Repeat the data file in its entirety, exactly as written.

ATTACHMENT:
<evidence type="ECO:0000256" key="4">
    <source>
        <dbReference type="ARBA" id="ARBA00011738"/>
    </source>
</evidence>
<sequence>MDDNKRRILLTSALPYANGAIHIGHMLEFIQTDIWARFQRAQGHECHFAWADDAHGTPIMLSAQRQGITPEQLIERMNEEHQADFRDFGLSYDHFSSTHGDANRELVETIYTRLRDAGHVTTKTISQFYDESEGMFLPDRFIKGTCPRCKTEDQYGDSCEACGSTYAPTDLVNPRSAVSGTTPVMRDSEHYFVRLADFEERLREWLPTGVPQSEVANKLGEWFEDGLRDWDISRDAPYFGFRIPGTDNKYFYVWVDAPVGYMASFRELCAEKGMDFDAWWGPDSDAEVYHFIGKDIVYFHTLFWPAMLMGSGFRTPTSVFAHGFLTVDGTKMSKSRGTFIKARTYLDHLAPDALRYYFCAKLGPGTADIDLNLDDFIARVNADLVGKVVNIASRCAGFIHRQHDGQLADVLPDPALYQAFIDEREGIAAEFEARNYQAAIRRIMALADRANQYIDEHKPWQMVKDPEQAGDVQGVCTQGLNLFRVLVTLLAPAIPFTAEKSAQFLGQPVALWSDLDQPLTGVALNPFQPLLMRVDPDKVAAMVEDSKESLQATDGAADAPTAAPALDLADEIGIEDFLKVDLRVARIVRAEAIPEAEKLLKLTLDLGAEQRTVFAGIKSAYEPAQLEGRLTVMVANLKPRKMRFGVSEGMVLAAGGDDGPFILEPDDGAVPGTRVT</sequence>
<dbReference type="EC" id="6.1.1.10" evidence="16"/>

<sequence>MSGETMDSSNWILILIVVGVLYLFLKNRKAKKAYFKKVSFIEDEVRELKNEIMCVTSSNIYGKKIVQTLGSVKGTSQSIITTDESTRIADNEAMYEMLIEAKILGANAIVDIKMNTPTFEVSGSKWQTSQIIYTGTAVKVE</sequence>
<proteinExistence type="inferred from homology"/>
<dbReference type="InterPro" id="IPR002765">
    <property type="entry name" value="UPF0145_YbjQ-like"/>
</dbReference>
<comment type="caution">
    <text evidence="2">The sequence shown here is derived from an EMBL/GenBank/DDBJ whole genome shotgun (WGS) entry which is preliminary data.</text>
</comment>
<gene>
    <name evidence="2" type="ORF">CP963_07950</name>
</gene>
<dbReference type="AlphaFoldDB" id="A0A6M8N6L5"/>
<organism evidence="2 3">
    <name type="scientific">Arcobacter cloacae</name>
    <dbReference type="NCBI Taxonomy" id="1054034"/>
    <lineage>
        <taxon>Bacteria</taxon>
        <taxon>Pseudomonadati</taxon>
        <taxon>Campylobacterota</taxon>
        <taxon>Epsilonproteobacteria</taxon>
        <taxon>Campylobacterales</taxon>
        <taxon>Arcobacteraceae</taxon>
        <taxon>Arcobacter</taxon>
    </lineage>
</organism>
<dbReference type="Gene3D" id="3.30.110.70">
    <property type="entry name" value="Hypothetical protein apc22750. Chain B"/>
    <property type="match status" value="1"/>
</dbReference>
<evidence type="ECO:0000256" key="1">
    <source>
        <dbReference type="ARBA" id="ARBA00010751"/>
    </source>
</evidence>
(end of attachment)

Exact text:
<evidence type="ECO:0000256" key="4">
    <source>
        <dbReference type="ARBA" id="ARBA00011738"/>
    </source>
</evidence>
<sequence>MDDNKRRILLTSALPYANGAIHIGHMLEFIQTDIWARFQRAQGHECHFAWADDAHGTPIMLSAQRQGITPEQLIERMNEEHQADFRDFGLSYDHFSSTHGDANRELVETIYTRLRDAGHVTTKTISQFYDESEGMFLPDRFIKGTCPRCKTEDQYGDSCEACGSTYAPTDLVNPRSAVSGTTPVMRDSEHYFVRLADFEERLREWLPTGVPQSEVANKLGEWFEDGLRDWDISRDAPYFGFRIPGTDNKYFYVWVDAPVGYMASFRELCAEKGMDFDAWWGPDSDAEVYHFIGKDIVYFHTLFWPAMLMGSGFRTPTSVFAHGFLTVDGTKMSKSRGTFIKARTYLDHLAPDALRYYFCAKLGPGTADIDLNLDDFIARVNADLVGKVVNIASRCAGFIHRQHDGQLADVLPDPALYQAFIDEREGIAAEFEARNYQAAIRRIMALADRANQYIDEHKPWQMVKDPEQAGDVQGVCTQGLNLFRVLVTLLAPAIPFTAEKSAQFLGQPVALWSDLDQPLTGVALNPFQPLLMRVDPDKVAAMVEDSKESLQATDGAADAPTAAPALDLADEIGIEDFLKVDLRVARIVRAEAIPEAEKLLKLTLDLGAEQRTVFAGIKSAYEPAQLEGRLTVMVANLKPRKMRFGVSEGMVLAAGGDDGPFILEPDDGAVPGTRVT</sequence>
<dbReference type="EC" id="6.1.1.10" evidence="16"/>

<sequence>MSGETMDSSNWILILIVVGVLYLFLKNRKAKKAYFKKVSFIEDEVRELKNEIMCVTSSNIYGKKIVQTLGSVKGTSQSIITTDESTRIADNEAMYEMLIEAKILGANAIVDIKMNTPTFEVSGSKWQTSQIIYTGTAVKVE</sequence>
<proteinExistence type="inferred from homology"/>
<dbReference type="InterPro" id="IPR002765">
    <property type="entry name" value="UPF0145_YbjQ-like"/>
</dbReference>
<comment type="caution">
    <text evidence="2">The sequence shown here is derived from an EMBL/GenBank/DDBJ whole genome shotgun (WGS) entry which is preliminary data.</text>
</comment>
<gene>
    <name evidence="2" type="ORF">CP963_07950</name>
</gene>
<dbReference type="AlphaFoldDB" id="A0A6M8N6L5"/>
<organism evidence="2 3">
    <name type="scientific">Arcobacter cloacae</name>
    <dbReference type="NCBI Taxonomy" id="1054034"/>
    <lineage>
        <taxon>Bacteria</taxon>
        <taxon>Pseudomonadati</taxon>
        <taxon>Campylobacterota</taxon>
        <taxon>Epsilonproteobacteria</taxon>
        <taxon>Campylobacterales</taxon>
        <taxon>Arcobacteraceae</taxon>
        <taxon>Arcobacter</taxon>
    </lineage>
</organism>
<dbReference type="Gene3D" id="3.30.110.70">
    <property type="entry name" value="Hypothetical protein apc22750. Chain B"/>
    <property type="match status" value="1"/>
</dbReference>
<evidence type="ECO:0000256" key="1">
    <source>
        <dbReference type="ARBA" id="ARBA00010751"/>
    </source>
</evidence>